Teams of bankers are blanketing the country pitching transactions like the one in Orange County, as well as traditional loans, to government officials, people in the industry say.

Property taxes are all over the map

From Credit Sesame (click through the map above for an even better interactive version):

Other than their mortgage, most home owners’ largest home-related expense is their property tax bill. And it’s no secret that when it comes to property taxes, some states are much harsher than others. Consider this: In 2009, New Jersey home owners paid an average of 27 times more in property taxes than property owners in Louisiana. Ouch.

Hat tip to The Big Picture.

Potential U.S. rating downgrade rattles muniland

Bloomberg reports:

At least 7,000 top-rated municipal credits would have their ratings cut if the U.S. government loses its Aaa grade, Moody’s Investors Service said.

America will never recover when China builds our infrastructure

End game for America’s jobs

America will never recover if we outsource everything, including our public infrastructure. Bloomberg made the excellent video above about California outsourcing the construction of a portion of the San Francisco Bay Bridge to Shanghai Zhenhua, a Chinese firm. Shanghai Zhenhua is assembling the section and will then ship it to California for installation. The state is supposedly saving $400 million with this move. The workers at the Chinese facility are making $12 dollars a day.

In times of fiscal stress it’s easy to understand why public entities are trying hard to cut costs. But this “cost cutting” is really just off-shoring American jobs. Something has to give — we can’t recover without creating American jobs. It’s our choice, and I choose spending more and creating jobs at home.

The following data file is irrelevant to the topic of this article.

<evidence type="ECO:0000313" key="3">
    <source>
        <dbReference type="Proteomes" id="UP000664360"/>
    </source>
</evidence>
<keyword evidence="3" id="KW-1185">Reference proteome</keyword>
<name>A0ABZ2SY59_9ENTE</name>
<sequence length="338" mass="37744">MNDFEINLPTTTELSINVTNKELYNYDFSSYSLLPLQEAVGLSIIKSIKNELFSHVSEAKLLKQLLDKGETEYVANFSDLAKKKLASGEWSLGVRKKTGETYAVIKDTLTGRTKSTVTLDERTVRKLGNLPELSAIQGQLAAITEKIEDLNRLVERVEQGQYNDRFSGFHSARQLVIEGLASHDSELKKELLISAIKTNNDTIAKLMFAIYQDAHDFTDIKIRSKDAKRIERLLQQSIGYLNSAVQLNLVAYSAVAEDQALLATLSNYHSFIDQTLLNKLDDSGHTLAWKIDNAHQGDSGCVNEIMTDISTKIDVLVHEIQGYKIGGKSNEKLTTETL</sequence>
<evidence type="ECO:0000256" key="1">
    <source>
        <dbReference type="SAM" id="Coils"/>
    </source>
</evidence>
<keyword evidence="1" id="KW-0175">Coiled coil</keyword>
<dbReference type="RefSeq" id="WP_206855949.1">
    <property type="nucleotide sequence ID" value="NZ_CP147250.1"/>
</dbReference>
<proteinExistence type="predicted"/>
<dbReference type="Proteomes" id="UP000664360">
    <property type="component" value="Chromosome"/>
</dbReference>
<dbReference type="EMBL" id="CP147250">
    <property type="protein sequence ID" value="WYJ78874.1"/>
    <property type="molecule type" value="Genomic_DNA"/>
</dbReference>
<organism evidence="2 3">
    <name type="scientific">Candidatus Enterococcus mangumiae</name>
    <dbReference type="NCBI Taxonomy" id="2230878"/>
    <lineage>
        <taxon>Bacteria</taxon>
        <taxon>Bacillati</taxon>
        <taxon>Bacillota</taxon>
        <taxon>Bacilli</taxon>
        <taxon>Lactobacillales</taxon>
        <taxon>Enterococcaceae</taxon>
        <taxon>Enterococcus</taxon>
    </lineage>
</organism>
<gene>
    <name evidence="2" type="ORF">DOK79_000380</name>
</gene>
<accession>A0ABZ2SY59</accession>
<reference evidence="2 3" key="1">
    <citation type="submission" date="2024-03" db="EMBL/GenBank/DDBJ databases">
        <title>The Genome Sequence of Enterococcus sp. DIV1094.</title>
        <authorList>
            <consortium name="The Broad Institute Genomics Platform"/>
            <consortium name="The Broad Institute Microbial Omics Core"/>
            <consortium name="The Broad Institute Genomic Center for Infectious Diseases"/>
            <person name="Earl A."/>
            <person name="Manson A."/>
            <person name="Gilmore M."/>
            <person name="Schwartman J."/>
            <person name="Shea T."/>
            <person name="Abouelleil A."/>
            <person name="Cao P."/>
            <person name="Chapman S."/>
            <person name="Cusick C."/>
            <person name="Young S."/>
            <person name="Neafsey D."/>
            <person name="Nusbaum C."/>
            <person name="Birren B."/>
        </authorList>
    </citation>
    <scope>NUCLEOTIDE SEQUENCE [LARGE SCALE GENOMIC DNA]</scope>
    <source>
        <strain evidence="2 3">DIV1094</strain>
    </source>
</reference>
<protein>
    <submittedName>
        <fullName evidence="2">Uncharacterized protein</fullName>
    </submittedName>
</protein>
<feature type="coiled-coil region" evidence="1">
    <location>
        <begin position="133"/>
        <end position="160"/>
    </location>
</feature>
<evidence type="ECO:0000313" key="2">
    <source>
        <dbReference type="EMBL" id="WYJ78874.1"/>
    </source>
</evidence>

Background on the project from Bloomberg.

Hungry market gobbles up new municipal bonds

Bond Buyer reports:

The week’s new inventory can’t seem to reach the muni market fast enough. One trader in Florida said there is little product anywhere. “There are fewer bonds than usual,” he said. “It’s hard to find anything to sink your teeth into.”

The foolishness of Ann and Amanda

Television is my least favorite medium because pundits usually strike outlandish poses that are wholly disconnected from the facts. Case in point is the short video above from MSNBC with Chris Hayes of The Nation, author Amanda Foreman, pundit Ann Coulter and political commentator and comedian Bill Maher. What are these people talking about?

Amanda Foreman: “Government doesn’t create jobs. Ideas create jobs. Innovation creates jobs.”

Fact check: State and local governments employ approximately 19.6 million people.

Insurers have “manageable” muniland risk

Insurers have “manageable” muniland risk

Meredith Whitney has made many assertions about muniland, but the only one that I had not heard from others before she stepped onto the national stage was her contention that insurance companies would be forced to sell their municipal bonds into a declining price spiral. She alleged this would collapse muniland, so it’s very interesting to see Moody’s assess the risk for insurance industry. From Property Casualty 360:

Property and casualty insurers remain the most exposed sector among financial institutions to volatility within the municipal-bond market, holding about $355 billion in municipal bonds, but the overall level of risk should be manageable, Moody’s says.

In a Special Comment, Moody’s says municipal bonds represent 60 percent of the industry’s equity capital base, as measured by policyholders’ surplus. This figure is down from the prior year, when the industry held about $370 billion in municipal bonds, representing about 70 percent of policyholders’ surplus.